If you’ve used any sort of object-oriented language, you may be familiar with the notion but not the name of the top-level type \(\top\). For instance, in Java, the Object class forms the root of the class hierarchy, and similarly, in Python, all objects inherit from object.

The inheritance relationship in object-oriented languages is known as subtyping in programming language theory, which forms a preordered set. Preordered sets (or prosets) satisfies two properties:

  1. Reflexivity, i.e \(S <: S\) where \(S<:T\) denotes that \(S\) is a subtype of \(T\)
  2. Transitivity, i.e if \(S <: U\) and \(U <: T\), then \(S <: T\)

Note that prosets only differ from partially ordered sets from their exclusion of the anti-symmetric property.

The top and bottom type \(\top\) and \(\bot\) respectively are therefore defined to be the maximal and minimal element of the proset of types respectively.

It is clear that a value with the \(\top\) type can be instantiated in any language (because one can do so), but what about \(\bot\)?

Impossibility of instantiating a term with type \(\bot\)

We show that in fact, while type systems can leverage \(\bot\) for various reasons, it is impossible to create a value with such a type. To see why, we use Pierce’s presentation of the simply typed lambda calculus with functions, records, and subtyping in order to reason about the problem formally. The rule for subsumption of types is given below:

\begin{prooftree} \RightLabel{(SUB)} \AxiomC{$\Gamma \vdash t : S$} \AxiomC{$S <: T$} \BinaryInfC{$\Gamma \vdash t : T$} \end{prooftree}

It says that that if we have a term \(t\) of type \(S\), and \(S\) is a subtype of \(T\), then we can derive that \(t\) also has type \(T\).

So now assume for the sake of contradiction that we can indeed produce a value \(t\) with type \(S = \bot\). Consider two scenarios, where we first let \(T\) be the abstraction with type \(\top \rightarrow \top\) and derive \(\vdash v : \top \rightarrow \top\), and then separately consider \(T\) to be the empty record type \(\{\}\) which then allows us to derive \(\vdash v : \{\}\).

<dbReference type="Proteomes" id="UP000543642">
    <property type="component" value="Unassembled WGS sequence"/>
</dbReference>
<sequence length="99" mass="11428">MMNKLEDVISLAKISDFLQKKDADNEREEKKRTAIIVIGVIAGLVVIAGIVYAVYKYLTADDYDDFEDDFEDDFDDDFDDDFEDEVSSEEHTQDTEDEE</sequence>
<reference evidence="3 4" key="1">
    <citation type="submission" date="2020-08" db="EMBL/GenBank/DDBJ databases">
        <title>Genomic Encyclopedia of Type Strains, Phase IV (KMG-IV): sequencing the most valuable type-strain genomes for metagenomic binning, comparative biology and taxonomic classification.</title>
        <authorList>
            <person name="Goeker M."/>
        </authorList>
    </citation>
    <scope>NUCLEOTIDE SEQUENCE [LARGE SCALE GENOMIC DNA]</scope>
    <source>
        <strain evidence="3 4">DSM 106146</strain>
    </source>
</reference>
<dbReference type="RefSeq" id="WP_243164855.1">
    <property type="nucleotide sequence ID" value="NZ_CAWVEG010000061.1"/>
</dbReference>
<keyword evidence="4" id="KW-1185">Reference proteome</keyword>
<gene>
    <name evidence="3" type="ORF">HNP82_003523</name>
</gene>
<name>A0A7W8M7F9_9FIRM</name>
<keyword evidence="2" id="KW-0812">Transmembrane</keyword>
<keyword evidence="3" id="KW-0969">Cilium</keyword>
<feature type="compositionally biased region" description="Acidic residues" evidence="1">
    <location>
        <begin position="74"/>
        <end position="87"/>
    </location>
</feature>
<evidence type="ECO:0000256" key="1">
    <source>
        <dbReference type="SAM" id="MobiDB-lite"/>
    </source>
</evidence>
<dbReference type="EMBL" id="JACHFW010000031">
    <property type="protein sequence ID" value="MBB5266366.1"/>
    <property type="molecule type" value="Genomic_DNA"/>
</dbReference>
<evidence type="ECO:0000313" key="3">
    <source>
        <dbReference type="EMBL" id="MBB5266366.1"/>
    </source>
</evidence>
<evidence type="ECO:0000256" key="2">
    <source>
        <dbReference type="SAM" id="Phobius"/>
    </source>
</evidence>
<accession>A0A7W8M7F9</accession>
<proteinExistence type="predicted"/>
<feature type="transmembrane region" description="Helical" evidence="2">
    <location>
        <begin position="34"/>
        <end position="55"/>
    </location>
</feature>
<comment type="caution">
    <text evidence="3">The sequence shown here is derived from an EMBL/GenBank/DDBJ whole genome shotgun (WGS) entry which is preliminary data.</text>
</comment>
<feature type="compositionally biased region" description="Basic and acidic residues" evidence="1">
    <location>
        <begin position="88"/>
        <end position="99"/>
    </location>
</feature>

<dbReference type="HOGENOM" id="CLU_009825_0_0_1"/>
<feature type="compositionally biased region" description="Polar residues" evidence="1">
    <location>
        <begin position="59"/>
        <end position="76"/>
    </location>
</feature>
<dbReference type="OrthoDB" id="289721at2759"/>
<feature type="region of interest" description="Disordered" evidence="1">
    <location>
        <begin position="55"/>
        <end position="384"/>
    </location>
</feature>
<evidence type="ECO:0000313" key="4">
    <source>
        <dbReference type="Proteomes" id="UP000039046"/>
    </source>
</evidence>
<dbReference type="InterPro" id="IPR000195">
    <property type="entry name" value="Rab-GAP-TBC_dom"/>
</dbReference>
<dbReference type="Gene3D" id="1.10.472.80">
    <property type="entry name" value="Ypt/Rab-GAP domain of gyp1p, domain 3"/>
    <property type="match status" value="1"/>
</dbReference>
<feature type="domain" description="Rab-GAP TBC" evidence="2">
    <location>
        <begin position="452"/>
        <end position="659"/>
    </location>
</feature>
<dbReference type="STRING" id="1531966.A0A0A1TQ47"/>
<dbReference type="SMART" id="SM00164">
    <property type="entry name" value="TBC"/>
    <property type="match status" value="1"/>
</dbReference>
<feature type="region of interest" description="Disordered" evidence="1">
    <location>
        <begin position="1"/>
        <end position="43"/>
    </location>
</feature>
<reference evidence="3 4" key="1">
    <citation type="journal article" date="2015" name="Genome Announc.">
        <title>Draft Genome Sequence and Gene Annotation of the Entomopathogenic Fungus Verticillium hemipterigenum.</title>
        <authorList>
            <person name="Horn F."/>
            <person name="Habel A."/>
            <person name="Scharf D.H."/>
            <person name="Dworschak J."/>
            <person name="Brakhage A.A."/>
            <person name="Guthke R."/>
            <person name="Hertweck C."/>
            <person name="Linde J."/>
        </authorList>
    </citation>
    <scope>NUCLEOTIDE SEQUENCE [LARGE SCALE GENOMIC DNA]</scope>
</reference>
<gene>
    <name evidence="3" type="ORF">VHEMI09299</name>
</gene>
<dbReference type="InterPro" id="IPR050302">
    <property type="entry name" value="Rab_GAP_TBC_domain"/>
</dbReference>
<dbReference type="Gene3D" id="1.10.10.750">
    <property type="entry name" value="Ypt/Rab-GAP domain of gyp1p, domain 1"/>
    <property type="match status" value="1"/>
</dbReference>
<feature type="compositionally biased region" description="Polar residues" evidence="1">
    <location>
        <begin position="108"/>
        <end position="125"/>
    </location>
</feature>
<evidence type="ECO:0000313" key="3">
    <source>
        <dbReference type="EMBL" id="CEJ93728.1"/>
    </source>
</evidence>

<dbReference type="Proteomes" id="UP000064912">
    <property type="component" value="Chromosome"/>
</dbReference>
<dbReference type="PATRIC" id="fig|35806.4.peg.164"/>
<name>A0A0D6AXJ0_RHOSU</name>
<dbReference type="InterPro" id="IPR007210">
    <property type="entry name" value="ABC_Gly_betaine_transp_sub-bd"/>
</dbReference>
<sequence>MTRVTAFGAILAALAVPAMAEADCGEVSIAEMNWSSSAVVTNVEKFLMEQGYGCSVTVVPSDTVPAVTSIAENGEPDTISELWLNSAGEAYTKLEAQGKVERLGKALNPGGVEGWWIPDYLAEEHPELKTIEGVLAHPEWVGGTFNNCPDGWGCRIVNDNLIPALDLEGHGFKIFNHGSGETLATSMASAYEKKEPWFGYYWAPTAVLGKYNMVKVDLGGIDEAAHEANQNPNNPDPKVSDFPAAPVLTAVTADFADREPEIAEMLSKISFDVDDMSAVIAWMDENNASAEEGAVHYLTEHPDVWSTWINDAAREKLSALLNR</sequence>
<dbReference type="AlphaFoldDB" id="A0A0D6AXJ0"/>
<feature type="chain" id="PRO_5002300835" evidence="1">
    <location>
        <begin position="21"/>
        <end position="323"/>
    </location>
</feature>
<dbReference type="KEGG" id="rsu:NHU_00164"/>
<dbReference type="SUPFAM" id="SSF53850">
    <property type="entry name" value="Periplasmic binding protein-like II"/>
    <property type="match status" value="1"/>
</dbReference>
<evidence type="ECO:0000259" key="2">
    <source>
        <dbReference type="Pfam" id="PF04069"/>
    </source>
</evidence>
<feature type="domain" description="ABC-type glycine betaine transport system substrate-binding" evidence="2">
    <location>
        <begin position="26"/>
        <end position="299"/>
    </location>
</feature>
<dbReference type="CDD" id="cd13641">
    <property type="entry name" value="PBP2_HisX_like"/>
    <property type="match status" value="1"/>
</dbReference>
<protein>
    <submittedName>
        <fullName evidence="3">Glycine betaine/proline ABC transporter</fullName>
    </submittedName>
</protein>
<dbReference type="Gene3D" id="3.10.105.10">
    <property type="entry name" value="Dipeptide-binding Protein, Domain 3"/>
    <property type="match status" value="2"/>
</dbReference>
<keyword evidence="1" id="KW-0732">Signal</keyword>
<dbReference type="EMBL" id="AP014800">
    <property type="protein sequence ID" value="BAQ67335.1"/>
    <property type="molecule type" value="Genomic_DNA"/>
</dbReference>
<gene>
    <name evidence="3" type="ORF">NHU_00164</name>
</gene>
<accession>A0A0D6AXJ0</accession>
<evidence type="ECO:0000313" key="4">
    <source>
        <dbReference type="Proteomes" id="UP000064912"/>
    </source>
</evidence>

We appeal to the Canonical Forms lemma to drive our final argument. The Canonical Forms lemma states that if a term \(v\) is a value of a particular type, then \(v\) must be of a certain form. For instance, if \(v\) is of type \(\textsf{bool}\), then it must be either \(\textsf{true}\) or \(\textsf{false}\).

The Canonical Forms lemma states that if \(v\) is a closed value of type \(T_1 \rightarrow T_2\), then \(v\) has the form \(\lambda x : S_1.t_2\) for some type \(S_1\) and term \(t_2\), and if \(v\) is a closed value of type \(\{l_i : T_i^{i \in 1 \dots n} \}\), then \(v\) has the form \(\{k_j = v_j^{j \in 1\dots m} \}\), with \(\{ l_i^{i \in 1 \dots n }\} \subseteq \{ k_a^{a \in 1\dots m}\}\), which loosely speaking is saying that all the fields in the records should also be values. However, since the form of \(t\) cannot be both a function or record, we have a contradiction, and so \(t\) cannot possibly exist.

Applications of the \(\bot\) type

If we cannot create a value with the \(\bot\) type, what good can it be? It can actually be used to represent the type of computation that diverges (i.e never completes evaluation and returns a result), such as typing.NoReturn in Python. It is the zero type that is called \(\textsf{Void}\) in Haskell (note that many programming languages like C and Java use void as a return type for functions that returns with no value when they really mean the unit type that holds no information). In intuitionistic logic, \(\bot\) is analogous to false, as it is impossible to ever produce such a term since the computation will never terminate.

I hope that you learned something from this post and found it useful. Let me know about your thoughts in the comments below!

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